Over the summer I normally try to post a couple things that I learned over the previous school year. If you have anything you learned from last year that you would like to tell me about, send it my way smcgever (at) pv dot younglife dot org
This story is a lesson I learned about leadership development. One of my goals as a parent is to coach my kid’s sports teams. So when my son wanted to play another season of basketball, I was excited. I have coached 9 years of high school basketball, as well as helped with various clinics, skills sessions, etc. I also have coached little kids; in fact, I coached my son in the same league just a few months earlier. So, on the registration form I marked the box saying I would coach. Strangely I never got a call…Except when my son’s coach called to announce the first practice.
To say that I was disappointed is an understatement, but my kids have been coached by other parents at other times so I was prepared to see what was in store. Only it got worse. Don’t misunderstand me on this description but the coach was not what I expected. She had huge frizzy hair, she wore an XXXL jersey (tucked into shorts), she had high top shoes, and the biggest fully leather fanny pack I’d ever seen complete with three large zippered pockets. She looked like one of Marge’s sisters on the Simpsons. To my surprise I found out she was a lawyer as well.
I could easily look past this, I do this all the time with club kids and all kinds of people! But, in this case, it just got stranger. Her husband was her assistant coach and it appeared his only job was to yell at the kids and keep the score of the game, though the league doesn’t keep score, and then he would announce it to the kids at each time out. She also mistook basketball for a form of football, complete with “handoffs”, and encouraging pretty much a running game that included no passing. She yelled at the kids a lot, she confused them, we ended up losing every game, only three kids showed up for the team picture… I could go on and on.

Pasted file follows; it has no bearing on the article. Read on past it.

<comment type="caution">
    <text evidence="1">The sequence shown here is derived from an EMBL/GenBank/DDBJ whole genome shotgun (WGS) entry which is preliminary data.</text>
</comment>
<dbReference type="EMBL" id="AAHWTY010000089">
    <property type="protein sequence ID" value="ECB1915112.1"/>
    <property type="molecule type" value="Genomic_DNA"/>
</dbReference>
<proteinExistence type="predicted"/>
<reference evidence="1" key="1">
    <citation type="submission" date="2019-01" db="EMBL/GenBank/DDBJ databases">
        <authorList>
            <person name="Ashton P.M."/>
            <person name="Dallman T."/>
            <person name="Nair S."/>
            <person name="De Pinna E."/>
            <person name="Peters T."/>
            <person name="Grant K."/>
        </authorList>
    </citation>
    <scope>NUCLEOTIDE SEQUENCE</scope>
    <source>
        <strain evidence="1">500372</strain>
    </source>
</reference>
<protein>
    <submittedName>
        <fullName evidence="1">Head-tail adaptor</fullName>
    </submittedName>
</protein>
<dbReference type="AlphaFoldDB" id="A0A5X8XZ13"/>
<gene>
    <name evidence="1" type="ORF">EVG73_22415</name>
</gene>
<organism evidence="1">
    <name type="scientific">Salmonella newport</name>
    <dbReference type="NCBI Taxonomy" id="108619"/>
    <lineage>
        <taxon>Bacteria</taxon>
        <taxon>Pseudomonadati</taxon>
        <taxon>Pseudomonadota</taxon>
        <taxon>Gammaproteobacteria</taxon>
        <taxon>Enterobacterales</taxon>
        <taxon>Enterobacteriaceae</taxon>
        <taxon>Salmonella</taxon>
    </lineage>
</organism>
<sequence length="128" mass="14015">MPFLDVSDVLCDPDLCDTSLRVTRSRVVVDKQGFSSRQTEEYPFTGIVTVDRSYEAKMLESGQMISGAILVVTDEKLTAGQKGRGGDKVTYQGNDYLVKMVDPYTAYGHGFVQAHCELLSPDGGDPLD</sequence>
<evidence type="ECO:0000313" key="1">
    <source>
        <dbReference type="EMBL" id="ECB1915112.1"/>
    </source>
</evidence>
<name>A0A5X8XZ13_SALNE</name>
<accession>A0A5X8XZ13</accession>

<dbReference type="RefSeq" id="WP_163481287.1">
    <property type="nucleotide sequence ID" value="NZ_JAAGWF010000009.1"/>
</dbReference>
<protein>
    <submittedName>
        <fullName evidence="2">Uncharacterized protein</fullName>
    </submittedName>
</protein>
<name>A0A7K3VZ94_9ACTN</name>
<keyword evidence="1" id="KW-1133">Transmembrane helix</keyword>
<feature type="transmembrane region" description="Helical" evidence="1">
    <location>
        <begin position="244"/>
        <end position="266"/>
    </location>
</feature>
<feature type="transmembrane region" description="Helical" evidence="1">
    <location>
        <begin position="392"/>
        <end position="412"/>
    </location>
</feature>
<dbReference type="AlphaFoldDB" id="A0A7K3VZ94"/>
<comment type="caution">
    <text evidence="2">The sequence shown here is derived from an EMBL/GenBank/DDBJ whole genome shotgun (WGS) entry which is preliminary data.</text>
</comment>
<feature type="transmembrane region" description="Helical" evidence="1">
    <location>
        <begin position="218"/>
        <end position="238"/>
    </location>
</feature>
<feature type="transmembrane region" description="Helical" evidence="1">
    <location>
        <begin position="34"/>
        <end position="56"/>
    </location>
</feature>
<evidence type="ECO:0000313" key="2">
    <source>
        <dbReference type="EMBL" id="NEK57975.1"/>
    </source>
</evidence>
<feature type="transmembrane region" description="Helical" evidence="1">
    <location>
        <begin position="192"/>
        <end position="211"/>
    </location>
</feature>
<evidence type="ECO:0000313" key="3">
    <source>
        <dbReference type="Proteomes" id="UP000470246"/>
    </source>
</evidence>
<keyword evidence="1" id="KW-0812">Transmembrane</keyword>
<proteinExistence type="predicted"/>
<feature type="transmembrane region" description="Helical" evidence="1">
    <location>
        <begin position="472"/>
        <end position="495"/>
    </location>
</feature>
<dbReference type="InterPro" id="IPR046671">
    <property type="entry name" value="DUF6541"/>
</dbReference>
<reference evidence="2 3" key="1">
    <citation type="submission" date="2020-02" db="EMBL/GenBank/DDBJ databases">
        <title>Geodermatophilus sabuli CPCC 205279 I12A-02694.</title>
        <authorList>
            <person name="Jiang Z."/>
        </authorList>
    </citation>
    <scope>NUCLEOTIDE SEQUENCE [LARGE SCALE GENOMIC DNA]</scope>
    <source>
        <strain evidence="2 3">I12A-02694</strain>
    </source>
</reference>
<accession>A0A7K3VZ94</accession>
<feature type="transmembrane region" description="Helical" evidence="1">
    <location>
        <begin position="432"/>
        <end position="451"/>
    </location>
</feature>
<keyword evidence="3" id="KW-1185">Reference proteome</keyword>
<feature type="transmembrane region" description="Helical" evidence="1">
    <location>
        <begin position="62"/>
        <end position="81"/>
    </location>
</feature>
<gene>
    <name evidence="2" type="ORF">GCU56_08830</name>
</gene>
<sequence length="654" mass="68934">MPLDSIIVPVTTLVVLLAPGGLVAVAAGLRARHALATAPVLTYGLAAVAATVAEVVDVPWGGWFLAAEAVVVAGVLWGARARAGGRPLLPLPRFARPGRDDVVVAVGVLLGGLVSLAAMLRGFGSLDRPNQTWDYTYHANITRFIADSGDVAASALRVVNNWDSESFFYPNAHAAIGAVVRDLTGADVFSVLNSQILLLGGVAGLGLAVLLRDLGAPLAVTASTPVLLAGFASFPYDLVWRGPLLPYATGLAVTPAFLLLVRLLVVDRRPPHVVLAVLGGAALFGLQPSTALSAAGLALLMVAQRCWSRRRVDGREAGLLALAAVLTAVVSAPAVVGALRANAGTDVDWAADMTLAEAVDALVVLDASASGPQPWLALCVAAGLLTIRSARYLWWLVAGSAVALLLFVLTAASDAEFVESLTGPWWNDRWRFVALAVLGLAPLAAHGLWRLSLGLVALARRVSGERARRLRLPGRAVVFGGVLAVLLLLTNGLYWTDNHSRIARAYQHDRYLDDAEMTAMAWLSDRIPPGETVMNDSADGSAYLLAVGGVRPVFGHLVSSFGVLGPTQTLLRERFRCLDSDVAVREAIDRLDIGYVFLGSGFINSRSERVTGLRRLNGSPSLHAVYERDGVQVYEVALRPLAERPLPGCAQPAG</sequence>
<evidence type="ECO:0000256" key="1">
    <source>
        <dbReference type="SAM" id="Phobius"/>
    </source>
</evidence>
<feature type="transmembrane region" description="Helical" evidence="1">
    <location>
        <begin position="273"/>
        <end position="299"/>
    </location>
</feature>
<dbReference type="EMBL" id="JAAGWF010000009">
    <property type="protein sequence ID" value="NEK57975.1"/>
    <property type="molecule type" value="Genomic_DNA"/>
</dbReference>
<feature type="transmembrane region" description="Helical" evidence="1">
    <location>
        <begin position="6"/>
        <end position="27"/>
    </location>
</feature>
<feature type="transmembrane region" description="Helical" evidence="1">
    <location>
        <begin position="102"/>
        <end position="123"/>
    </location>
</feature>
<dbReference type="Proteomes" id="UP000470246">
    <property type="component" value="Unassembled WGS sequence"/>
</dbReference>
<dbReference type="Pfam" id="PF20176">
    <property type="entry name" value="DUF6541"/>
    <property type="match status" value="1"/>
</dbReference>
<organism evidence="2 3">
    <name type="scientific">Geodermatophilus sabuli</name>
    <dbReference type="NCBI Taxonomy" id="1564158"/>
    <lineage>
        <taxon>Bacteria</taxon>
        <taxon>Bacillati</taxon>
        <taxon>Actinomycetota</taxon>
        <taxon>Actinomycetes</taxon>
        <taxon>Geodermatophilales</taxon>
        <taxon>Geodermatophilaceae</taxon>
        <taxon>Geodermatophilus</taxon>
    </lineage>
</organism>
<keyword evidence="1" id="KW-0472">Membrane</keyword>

At the beginning of the season I offered to help in any way, but she quickly declined saying she didn’t need help. So I sat at each practice and game in complete amazement and disappointment as I saw the kids learning terrible habits, being ridiculed, and just overall having a terrible time.
Then it dawned on me, this is an incredible leadership assignment. How do I help our team, even though I was basically powerless to do so? I had to figure it out.
After some thought I realized my goal would need to be helping the coach to see that I could help her become an amazing coach. After a practice I went up and talked to her about how hard it is to get the kids attention and I applauded her willingness to volunteer her time. That broke the ice. Then I said that I liked one of her drills (which was a bit of a stretch but I had to start somewhere). After she told me a little more about what she was trying to accomplish with it, but that it wasn’t working quite how she through, I knew I had my chance.
I told her that I thought she could end up being a fantastic coach for kids. When I told her this vision that I had for her, her eyes opened up. At this point I wasn’t stepping in to do her job, or to do it for her, I was going to help her be who she wanted to be.
I won’t go into all the details about how I executed my plan, and in all honesty it didn’t make the team much better, but I was able to help her see, even if only briefly, who she could be by believing in her and giving her vision. This is what we do as YL leaders, we step into lives of kids, other leaders, and even donors and parents… often uninvited, but figure out how to help them see who they could become. It takes risk, wisdom, some people-skills and most of all, faith.
What leadership lessons did you learn this year?
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